Auckland homeowners could become about $24 billion richer under Auckland Council's proposed Unitary Plan as the value of sections will shoot up.
Adam Thompson, an economist specialising in property of consultants Urbecon, said it was not yet widely known that people with a single house on large sections in popular suburbs were potentially in for a financial windfall if they sold their places for redevelopment.
The amount of money they could be paid would be much higher if the Unitary Plan is passed and far more intensive zoning regulations were ushered in, Thompson said.
The plan zones about 120,000 Auckland places - residential sections, mostly with a single older house - for more intensive development, particularly terrace housing and apartment buildings, significantly increasing the potential of the land and therefore its returns and ultimately the price because residences of just 30sq m could be built, he says.
"About 120,000 houses will go up in value by $100,000 to $200,000 but in more desirable suburbs, the value increases will be as high as $500,000 to $1 million," Thompson estimated.
Taking the figure of $200,000 and multiplying that by 120,000 properties gives the $24 billion figure, although some experts said many properties with single houses were already zoned for higher density and 120,000 properties was too many - only about 7 per cent of the 500,000-plus Auckland houses were zoned for apartments and terraces, so less than 50,000 properties would be affected.
Conor Roberts, external relations manager of New Zealand's biggest residential land developer, Todd Property Group in Quay St, agreed with Thompson that Aucklanders could get much richer.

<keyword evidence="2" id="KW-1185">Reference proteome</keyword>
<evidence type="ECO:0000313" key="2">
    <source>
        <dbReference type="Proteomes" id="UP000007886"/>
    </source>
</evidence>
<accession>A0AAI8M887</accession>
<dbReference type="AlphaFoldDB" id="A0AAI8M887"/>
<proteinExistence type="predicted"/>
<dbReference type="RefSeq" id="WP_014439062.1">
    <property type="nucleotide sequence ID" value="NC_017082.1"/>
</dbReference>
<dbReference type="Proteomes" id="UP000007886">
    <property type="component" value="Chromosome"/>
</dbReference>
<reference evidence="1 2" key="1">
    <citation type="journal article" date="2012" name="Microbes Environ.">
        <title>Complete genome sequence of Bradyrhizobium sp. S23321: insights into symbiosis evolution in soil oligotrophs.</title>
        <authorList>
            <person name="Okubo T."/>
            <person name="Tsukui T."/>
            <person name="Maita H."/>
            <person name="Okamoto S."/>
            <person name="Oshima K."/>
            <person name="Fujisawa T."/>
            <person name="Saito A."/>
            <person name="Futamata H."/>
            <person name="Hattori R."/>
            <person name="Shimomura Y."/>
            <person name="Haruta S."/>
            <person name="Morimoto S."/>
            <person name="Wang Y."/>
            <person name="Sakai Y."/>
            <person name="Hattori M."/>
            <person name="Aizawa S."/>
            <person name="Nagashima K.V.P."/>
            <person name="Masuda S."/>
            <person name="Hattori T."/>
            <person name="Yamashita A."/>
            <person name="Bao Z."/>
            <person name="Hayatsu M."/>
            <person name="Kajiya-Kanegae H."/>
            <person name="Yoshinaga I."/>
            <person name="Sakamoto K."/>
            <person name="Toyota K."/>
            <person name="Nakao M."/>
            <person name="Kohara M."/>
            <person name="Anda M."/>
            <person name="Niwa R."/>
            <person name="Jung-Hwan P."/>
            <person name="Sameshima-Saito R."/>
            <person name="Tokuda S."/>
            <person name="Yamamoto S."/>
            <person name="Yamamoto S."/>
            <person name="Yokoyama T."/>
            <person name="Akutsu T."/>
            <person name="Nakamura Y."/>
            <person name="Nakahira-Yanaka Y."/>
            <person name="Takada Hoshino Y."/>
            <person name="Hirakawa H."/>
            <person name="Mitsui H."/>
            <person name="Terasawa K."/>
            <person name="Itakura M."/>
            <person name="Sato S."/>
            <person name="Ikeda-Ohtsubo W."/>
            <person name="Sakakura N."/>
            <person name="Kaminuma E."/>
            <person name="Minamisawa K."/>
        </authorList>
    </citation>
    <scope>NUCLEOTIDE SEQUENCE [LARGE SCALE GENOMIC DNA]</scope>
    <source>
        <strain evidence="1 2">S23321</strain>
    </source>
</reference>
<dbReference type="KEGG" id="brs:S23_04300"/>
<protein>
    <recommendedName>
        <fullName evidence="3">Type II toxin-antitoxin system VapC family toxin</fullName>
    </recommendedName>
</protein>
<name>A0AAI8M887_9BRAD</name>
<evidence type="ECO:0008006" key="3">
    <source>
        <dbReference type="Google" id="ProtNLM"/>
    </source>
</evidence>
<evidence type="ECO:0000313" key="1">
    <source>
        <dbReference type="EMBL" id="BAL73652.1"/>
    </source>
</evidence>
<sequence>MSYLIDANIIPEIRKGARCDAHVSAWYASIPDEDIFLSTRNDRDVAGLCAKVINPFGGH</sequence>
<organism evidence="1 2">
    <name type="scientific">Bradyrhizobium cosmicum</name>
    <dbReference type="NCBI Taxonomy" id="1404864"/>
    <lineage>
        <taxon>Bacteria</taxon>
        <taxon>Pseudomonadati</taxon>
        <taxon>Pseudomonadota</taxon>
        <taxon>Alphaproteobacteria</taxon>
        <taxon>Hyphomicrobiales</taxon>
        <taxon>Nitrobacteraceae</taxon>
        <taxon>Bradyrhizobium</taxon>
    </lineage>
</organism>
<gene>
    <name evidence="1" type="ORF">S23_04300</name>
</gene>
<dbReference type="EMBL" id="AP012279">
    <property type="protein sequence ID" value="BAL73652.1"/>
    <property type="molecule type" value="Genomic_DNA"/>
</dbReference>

But Todd wants rules for big developments relaxed to make building easier in a city desperate for thousands of new houses.
"As well as making small-scale redevelopments easier to do, the Unitary Plan needs to ensure rules for large developments enable more homes to be built in a faster timeframe. Making it easier for people to get on with building both single section houses and large size developments is the way Auckland will tackle the housing shortage," Roberts said.
Todd is building 5300 houses on two sites: most advanced is the $2 billion Mt Wellington Stonefields where 2600 houses/apartments will house 6500 people. Building is now starting at Long Bay on the North Shore where 2700 households are being created for about 7000 people.
"One of the untold positive stories is how good it'll be for home owners who have enough room to put another house on their section," Roberts said.
Under the Unitary Plan, Auckland Council has proposed Albany, Botany, Henderson, Manukau, New Lynn and Papakura will become metropolitan centres, where towers of up to 18 levels can be built.
120,000 places tagged for intensive development
$100,000 the minimum values could increase
$1 million the maximum values could increase